Home > Writing > Resistance is Futile and Amusing (Part 2)

Resistance is Futile and Amusing (Part 2)

So that creamy blue zen I spoke of in my last post? Where I was all leafy and the world was all watery and I was like Wash in that I was floating gracefully along (at least until that fuckergentleman Whedon punched a hole in his chest)?

My eyes are up here, you greasy bastard

That peace of mind lasted for about a week, long enough to spread my enthusiasm among my family and close friends. Then, with the onset of NaNoWriMo, the gravity of what I’d actually gotten myself into hit me like a rogue asteroid smashing into a Class T planet. And I’m the asteroid. Suddenly, I have a deadline for getting my next book drafted. That draft will be handed directly over to editors to tear apart and rebuild as something publishable. Suddenly, people are expecting me to perform, and perform well. My time spent writing isn’t pie-in-the-sky ambition anymore; it’s solicited and will be treated as such. Suddenly, my writing and I are exposed to the wider world. No longer am I safely sailing the void incognito, free to poke and prod and spout without being noticed, my cloaking device powered by the endless energy of anonymity. When Angry Robot announced that Cassandra Rose Clarke and I were the first two authors signed through the Open Door Month, my blog traffic increased 1,800% in a single day. Suddenly, people are paying attention to me.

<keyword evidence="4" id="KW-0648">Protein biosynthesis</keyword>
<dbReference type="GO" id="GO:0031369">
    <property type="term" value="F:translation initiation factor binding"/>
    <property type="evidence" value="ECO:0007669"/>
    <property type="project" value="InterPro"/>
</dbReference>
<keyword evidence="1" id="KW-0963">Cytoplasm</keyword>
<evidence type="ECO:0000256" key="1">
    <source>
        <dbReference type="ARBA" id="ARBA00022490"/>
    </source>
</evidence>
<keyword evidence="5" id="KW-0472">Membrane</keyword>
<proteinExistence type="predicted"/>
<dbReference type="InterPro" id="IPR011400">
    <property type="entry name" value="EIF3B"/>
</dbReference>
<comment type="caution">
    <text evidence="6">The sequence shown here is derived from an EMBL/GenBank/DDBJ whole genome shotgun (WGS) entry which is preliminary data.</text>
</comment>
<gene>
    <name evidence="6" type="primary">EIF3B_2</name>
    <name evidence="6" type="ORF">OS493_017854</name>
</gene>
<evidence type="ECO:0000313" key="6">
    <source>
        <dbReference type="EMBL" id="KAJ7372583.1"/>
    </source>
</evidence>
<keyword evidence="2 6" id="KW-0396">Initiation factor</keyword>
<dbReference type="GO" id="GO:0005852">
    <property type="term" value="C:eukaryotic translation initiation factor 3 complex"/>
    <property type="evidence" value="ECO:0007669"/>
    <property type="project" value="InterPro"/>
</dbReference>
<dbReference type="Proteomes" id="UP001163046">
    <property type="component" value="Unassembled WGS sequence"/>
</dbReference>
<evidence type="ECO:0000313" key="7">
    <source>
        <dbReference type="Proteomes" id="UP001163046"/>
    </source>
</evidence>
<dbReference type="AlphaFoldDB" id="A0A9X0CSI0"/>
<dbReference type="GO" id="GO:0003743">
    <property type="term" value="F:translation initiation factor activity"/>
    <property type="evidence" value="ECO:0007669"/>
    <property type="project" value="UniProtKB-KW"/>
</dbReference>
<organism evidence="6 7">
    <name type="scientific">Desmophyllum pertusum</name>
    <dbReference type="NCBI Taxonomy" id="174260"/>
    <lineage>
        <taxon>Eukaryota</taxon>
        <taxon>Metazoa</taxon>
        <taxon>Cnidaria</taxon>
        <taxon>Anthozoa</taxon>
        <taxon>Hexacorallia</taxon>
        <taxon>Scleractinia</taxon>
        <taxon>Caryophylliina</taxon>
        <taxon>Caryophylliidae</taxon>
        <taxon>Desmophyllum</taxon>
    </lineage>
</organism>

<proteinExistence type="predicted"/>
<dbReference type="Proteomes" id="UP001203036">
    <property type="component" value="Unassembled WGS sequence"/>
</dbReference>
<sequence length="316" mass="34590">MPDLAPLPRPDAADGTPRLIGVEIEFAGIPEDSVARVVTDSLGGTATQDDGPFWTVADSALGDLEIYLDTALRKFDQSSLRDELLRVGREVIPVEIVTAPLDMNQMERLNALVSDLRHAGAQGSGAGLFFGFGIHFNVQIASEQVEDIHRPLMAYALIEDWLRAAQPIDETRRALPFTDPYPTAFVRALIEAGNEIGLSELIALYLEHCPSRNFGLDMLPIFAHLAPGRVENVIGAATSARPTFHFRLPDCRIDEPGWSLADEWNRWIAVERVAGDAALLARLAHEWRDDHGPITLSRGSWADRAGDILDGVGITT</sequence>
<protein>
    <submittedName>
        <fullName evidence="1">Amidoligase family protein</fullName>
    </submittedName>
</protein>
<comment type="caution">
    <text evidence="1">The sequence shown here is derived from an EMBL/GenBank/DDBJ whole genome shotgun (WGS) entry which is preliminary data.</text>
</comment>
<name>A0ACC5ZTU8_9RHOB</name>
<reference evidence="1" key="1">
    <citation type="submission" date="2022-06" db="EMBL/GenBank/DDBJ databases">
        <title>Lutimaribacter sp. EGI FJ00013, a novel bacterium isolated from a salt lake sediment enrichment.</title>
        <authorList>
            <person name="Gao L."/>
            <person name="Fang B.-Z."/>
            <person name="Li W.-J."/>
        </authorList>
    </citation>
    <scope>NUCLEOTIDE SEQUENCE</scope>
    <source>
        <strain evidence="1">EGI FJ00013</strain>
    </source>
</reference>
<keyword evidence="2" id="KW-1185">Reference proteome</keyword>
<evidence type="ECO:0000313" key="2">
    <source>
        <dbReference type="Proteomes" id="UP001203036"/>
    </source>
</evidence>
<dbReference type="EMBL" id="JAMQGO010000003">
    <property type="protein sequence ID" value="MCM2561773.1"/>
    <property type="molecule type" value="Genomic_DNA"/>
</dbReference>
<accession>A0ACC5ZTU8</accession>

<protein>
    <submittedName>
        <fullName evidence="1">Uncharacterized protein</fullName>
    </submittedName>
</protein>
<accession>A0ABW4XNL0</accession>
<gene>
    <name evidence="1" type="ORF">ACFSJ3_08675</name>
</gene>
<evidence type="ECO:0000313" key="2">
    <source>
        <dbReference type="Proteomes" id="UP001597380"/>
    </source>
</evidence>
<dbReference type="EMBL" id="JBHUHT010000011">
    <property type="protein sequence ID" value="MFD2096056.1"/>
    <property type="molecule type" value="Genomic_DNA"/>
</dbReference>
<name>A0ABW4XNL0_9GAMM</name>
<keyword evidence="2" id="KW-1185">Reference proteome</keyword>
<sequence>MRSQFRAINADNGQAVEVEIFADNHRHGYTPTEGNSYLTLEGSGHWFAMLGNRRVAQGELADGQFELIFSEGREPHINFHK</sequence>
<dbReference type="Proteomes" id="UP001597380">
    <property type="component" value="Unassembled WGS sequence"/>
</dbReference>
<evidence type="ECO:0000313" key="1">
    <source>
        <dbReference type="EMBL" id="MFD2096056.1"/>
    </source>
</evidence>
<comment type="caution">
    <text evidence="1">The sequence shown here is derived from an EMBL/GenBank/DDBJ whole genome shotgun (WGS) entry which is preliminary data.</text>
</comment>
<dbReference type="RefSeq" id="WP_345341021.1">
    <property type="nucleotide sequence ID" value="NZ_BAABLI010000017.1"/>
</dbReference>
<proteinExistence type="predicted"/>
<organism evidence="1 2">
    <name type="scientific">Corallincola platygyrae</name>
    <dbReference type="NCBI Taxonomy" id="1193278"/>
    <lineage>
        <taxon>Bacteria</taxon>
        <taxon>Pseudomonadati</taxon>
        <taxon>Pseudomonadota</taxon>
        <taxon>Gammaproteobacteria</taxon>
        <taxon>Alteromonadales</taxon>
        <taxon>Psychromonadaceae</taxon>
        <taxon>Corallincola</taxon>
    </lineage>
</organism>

But hey, I'm calm under pressure. No, that is not shit in my pants you smell.

Having a dream materialize before your eyes means taking it on toe-to-toe: elation, excitement, fear, and all the rest of it. Head down, caffeine levels up, fingers flying. It’s time to prove myself worthy of the amazing opportunity the Robot Overlords have given me. This isn’t just a hobby anymore.

Categories: Writing
  1. November 17, 2011 at 10:53 AM

    Welcome to my world, Lee! 🙂

    When I got my deal, I told my NaNoWriMo buddies that they really wouldn’t want to be in my shoes. Of course they didn’t believe me – but I honestly think that most wannabe authors are totally unprepared for the realities of commercial publishing. Having to write to a deadline and a contract is a whole different ballgame from writing what you want, when you want to; it needs discipline and real cojones if you’re not going to crash and burn.

    There’s a reason the querying process is so brutally stressful – something has to sort out the men from the boys…

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